I walked by her every morning on my way to work. She sat on the bench at 6th and Brazos, huddled under blankets, with her curly blond hair peeking out from underneath her hooded sweatshirt.
One afternoon, she was there as I left work and we caught each other’s gaze as I walked in her direction.
“I like your shirt,” she said, smiling.
“Thanks,” I said. And as I was about to keep walking the Spirit stopped me and I turned and asked, “What’s your name?”
“Crystal,” she said.
“I’m Lindsay,” I responded. “What are you reading?”
Typically when I passed her in the mornings I, Crystal was intently devouring her next mystery novel. She read a new one every day. The next day I brought her a bag of food and a few books to read because it was all I could think to do to soften the blow, to alleviate some pain.
On one particularly cold morning, I stopped to say hi and asked her why she wasn’t wearing the big, puffy coat lying next to her on the bench.
“They won’t let us,” Crystal said with sadness in her voice. “A big coat makes it hard for them to see us.”
“Can you move to sit somewhere in the sun?” I asked, motioning to the concrete stands surrounding the trees all down the street.
She shook her head, saying she would be arrested if she sat there. I gave her a smile and said I would be looking out for her. My temptation was to fix it, but I had no answers. After a few minutes, I walked away feeling overwhelmed, frustrated and hopeless. Looking back, not having answers was God’s grace to me – Crystal is a complex person, not a project to be “fixed.”
The next day, Crystal met me as I was about to cross the street. It was cold again, and this time she had on her big jacket, while I was wearing a thinner one (a poor choice on my part that morning). She gave me a hug, and teased me about where my jacket was. We laughed, and then said goodbye as I went up to my office, and she stopped to talk to a friend.
The next few weeks I would see Crystal reading and talking with friends on that corner each morning. I would wave and say hi. And then, I didn’t see her anymore. It’s been a few months since she’s been at her usual spot, and not a day goes by when I don’t pass that bench and think of her: wondering where she is, hoping I get a chance to know her and her story better.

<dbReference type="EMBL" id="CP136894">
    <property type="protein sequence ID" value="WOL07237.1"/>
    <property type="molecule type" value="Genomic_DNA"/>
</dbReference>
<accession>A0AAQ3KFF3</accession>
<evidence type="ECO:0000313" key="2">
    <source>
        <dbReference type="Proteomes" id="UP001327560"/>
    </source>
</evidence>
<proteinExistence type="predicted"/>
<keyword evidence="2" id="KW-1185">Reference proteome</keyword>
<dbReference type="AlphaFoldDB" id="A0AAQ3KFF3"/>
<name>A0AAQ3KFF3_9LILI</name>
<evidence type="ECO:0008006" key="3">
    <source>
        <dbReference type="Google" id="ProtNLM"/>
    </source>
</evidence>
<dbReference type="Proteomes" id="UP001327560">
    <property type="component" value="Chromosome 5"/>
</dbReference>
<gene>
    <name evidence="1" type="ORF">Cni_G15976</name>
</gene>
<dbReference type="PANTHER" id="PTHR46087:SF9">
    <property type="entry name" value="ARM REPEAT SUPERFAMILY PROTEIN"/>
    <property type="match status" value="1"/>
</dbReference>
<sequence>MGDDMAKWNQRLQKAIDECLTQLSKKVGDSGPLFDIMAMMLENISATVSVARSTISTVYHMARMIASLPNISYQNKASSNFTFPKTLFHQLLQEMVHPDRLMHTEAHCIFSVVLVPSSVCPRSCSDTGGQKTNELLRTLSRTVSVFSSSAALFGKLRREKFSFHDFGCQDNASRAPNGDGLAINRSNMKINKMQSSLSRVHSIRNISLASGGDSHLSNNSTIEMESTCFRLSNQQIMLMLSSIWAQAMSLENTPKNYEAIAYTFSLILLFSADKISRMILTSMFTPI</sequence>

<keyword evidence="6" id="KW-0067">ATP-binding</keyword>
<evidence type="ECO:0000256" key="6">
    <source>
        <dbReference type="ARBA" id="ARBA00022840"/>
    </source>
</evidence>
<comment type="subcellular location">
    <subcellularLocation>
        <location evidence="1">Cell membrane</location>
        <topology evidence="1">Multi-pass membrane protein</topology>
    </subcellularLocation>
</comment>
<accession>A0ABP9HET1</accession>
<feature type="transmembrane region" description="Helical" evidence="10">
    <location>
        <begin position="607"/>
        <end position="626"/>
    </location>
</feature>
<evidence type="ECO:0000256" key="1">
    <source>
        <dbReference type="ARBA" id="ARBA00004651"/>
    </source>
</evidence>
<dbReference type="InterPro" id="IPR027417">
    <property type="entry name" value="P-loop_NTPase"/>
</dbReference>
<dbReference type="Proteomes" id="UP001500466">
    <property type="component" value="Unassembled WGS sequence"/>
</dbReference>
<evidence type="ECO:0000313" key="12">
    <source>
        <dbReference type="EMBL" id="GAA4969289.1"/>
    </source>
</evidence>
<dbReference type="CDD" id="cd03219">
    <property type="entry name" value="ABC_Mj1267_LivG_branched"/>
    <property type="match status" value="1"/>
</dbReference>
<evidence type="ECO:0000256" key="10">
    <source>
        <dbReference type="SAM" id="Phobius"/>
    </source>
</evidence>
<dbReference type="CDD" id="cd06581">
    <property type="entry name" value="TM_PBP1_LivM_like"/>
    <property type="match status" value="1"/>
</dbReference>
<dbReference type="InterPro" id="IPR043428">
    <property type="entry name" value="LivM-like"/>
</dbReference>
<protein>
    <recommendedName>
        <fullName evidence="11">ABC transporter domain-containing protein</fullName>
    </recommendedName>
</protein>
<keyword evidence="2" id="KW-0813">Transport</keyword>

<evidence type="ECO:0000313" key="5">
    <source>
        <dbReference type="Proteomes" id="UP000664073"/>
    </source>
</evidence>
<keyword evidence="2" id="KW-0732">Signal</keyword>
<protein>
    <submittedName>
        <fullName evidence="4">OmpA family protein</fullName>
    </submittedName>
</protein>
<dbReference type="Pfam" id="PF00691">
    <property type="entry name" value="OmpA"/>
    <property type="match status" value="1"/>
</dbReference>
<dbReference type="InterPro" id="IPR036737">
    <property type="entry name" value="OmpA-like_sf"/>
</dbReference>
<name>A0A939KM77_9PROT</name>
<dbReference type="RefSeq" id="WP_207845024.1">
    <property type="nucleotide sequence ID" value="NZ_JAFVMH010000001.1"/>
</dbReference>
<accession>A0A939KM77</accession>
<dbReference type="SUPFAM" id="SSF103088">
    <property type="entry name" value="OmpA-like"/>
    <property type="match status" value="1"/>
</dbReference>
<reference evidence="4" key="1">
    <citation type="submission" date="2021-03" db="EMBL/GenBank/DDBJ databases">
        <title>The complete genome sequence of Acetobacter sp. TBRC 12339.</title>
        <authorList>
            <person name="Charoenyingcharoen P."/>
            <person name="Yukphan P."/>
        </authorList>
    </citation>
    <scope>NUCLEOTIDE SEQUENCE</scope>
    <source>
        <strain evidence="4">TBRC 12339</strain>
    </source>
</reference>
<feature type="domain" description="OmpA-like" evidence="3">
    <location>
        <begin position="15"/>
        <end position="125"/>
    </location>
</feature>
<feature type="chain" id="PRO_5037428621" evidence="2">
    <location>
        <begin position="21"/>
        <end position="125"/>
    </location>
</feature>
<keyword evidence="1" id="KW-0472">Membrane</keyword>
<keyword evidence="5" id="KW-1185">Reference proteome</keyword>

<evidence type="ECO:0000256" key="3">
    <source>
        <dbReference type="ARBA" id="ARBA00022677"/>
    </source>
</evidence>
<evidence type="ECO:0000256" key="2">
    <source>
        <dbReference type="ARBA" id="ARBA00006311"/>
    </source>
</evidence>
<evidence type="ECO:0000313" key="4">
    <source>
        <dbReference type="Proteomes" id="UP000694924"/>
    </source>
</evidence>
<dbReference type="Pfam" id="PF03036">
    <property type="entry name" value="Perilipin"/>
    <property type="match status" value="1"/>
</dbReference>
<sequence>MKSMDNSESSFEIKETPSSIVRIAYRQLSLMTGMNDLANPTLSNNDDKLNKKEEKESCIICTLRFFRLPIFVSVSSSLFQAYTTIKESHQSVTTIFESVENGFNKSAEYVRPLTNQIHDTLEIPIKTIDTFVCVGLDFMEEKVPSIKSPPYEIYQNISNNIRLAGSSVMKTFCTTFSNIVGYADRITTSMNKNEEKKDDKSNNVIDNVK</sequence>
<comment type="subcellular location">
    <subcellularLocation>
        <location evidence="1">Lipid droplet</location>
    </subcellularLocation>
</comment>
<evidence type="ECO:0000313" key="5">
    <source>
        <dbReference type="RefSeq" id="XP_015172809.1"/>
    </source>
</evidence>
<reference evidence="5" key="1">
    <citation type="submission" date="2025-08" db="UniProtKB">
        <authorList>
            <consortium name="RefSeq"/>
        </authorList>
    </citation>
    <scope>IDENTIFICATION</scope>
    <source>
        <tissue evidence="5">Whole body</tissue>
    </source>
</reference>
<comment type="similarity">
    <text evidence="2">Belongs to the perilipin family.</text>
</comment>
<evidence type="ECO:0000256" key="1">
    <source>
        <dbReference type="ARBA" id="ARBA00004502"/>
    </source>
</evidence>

I had been asking God to give me opportunities to love the homeless. It was a prayer God had answered multiple times that week, but I’d given in to fear and let the chances go by. And then God, in his grace, introduced me to Issachar.
I was walking to my parking garage when he asked if I could spare some change. He was a young black man in his 20s, with braided hair and a soft- spoken voice, wearing a small backpack and a genuine smile. I stopped, and said I did.
While I was digging through my purse trying to find the bag of dollar coins I knew was buried at the bottom, he asked me about my sandals and I asked him his name.
“Issachar,” he replied. “It means giver of rewards.”
I handed him the dollar coins, and asked where he was from.
“Memphis. I’ve been here a few months. I came here to be a musician,” he replied. “I’ve never been homeless before I moved here. My family is so upset that I won’t come home, but I keep telling them I have to figure this out on my own.”
He tells me how he’s currently staying at a motel, and is trying to find a more permanent living situation to get off the streets. He has a call in the morning about a job. And then he asks if I would like a song in exchange for the coins.